By Rabbi Shoshanah Tornberg
In our parshah this week, we continue the family story of the line of Abraham and Sarah. Here we encounter Jacob deceiving the blind Isaac on his deathbed — wresting a “first born” blessing from him, much as he would later wrest one from the divine being with whom he would come to wrestle.
In these machinations and manipulations, Isaac shows little agency. Things seem to be done to him. As we have moved into the lives of Jacob and Esau, we are leaving the terrain of the life of Isaac (terrain that, incidentally, was spent entirely within the Land of Israel).
We know the great achievements, traveling adventures and original visioning of the Abraham and Sarah generation. We will learn of the complex challenges and growth of his grandson — the man who would become Israel. And, yet, in the quiet middle lay Isaac — estranged from his brother, marred by trauma, nursing loss and blindness (perhaps from the glare of his father’s towering figure?).
As Rabbi Alex Israel teaches, Isaac is the in-between generation; he is the placeholder; he is the passive glue that holds together two powerful figures — figures from whom we like to tell our story.
It is tempting to think of our heritage as one that derives from the grandfather or the grandson. We are inclined to situate our story only in the glorious doings and deeds of these two heroic generations. But without Isaac, we have no story.
True, he shows up in the Torah in passive ways: He is born; he is bound by Abraham for sacrifice; he is not even allowed to go and find a wife for himself. The text even points out that he will receive blessing not on his own merit, but on the merit of his father.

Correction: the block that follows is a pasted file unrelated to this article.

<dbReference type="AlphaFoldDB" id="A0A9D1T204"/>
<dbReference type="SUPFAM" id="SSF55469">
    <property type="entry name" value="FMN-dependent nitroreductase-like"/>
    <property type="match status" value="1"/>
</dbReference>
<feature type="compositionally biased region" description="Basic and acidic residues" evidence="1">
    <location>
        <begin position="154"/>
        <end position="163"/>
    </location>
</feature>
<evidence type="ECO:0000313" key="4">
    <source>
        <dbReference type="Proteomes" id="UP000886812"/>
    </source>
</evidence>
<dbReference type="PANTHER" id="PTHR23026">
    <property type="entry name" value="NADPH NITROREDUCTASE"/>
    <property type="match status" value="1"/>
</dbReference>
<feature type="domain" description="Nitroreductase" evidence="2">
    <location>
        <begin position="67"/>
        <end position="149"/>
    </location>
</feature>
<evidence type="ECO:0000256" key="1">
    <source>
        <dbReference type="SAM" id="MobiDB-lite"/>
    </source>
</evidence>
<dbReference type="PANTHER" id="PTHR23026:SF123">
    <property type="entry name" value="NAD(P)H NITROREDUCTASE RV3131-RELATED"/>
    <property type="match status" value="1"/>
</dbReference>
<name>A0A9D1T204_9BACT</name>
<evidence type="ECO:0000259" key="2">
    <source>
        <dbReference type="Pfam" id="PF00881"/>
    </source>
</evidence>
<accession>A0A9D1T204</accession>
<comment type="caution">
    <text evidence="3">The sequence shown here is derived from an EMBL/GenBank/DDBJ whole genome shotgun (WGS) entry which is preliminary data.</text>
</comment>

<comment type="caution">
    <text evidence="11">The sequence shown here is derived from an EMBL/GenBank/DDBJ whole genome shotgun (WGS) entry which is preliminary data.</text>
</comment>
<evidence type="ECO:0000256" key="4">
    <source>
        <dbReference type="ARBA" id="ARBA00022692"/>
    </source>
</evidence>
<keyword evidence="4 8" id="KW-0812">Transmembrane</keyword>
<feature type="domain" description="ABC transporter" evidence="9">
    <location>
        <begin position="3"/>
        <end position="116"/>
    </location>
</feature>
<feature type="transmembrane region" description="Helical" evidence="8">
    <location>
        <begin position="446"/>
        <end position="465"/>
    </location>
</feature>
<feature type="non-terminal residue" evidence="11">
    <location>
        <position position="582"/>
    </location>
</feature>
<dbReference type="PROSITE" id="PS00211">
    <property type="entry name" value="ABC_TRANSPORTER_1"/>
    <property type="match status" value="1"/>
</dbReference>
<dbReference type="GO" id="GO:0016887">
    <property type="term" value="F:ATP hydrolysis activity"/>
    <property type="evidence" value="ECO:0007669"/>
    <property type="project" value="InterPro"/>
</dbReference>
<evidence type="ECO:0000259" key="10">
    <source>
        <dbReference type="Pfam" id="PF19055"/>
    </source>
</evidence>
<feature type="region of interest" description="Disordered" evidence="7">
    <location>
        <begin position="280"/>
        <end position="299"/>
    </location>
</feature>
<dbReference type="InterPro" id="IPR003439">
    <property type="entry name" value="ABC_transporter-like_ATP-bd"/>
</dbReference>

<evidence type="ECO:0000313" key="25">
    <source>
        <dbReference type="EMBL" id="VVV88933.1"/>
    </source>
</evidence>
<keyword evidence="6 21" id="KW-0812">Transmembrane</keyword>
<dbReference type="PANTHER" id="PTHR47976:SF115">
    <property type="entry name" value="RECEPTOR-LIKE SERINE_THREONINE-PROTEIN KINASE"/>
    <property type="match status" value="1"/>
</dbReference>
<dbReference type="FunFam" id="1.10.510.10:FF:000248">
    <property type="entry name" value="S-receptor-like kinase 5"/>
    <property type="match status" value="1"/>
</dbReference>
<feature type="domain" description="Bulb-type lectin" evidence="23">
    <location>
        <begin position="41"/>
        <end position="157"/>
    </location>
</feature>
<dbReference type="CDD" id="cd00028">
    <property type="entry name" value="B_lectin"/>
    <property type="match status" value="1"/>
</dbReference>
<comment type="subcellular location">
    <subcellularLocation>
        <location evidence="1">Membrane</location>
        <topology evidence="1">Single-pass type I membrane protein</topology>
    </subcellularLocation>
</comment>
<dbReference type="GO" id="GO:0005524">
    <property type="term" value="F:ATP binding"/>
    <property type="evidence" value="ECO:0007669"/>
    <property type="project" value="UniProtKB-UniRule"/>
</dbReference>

Adin Steinsaltz teaches that, “It is known that the sons of great fathers, talented and significant as they may be in their own right, have to contend with the parental glory and from the beginning feel themselves as inadequate, burdened with a lesser or with greater degrees of helplessness” (Biblical Images).
This is no less true for Isaac than for children of great parents today. How do you follow the footsteps of a visionary? What is your duty to the revolutions of your parents’ day?
Rabbi Israel reminds us that though Isaac is passive in so many ways, he remains in the land, farming and establishing his family. And, even more, he re-digs the wells from the time of his father — sources of life and blessing that had been stopped up since they were first dug.
Sometimes, our task is to smash the idols in our father’s shop. And sometimes our path calls us to wrestle toward a new name and a new way of being. But we exist also in generations called to solidify what has been gained. Heroism is also about the art of preservation. When we firm the foundations of our world, we honor the past, and we set the stage upon which the future can grow.
The Torah is our story. It is Abraham’s story. It is Isaac’s. And it is Jacob’s. It is yours. Where do you fit in the telling? What are you called to overturn? What are you here to preserve and strengthen?
Rabbi Shoshanah Tornberg RJE is a graduate of the Hebrew Union College – Jewish institute of Religion. She serves as the rabbi-educator at Old York Road Temple-Beth Am, where she holds the helm of their Mensch Lab: the learning environment for Beth Am students. The Board of Rabbis of Greater Philadelphia is proud to provide the Torah commentary for the Jewish Exponent.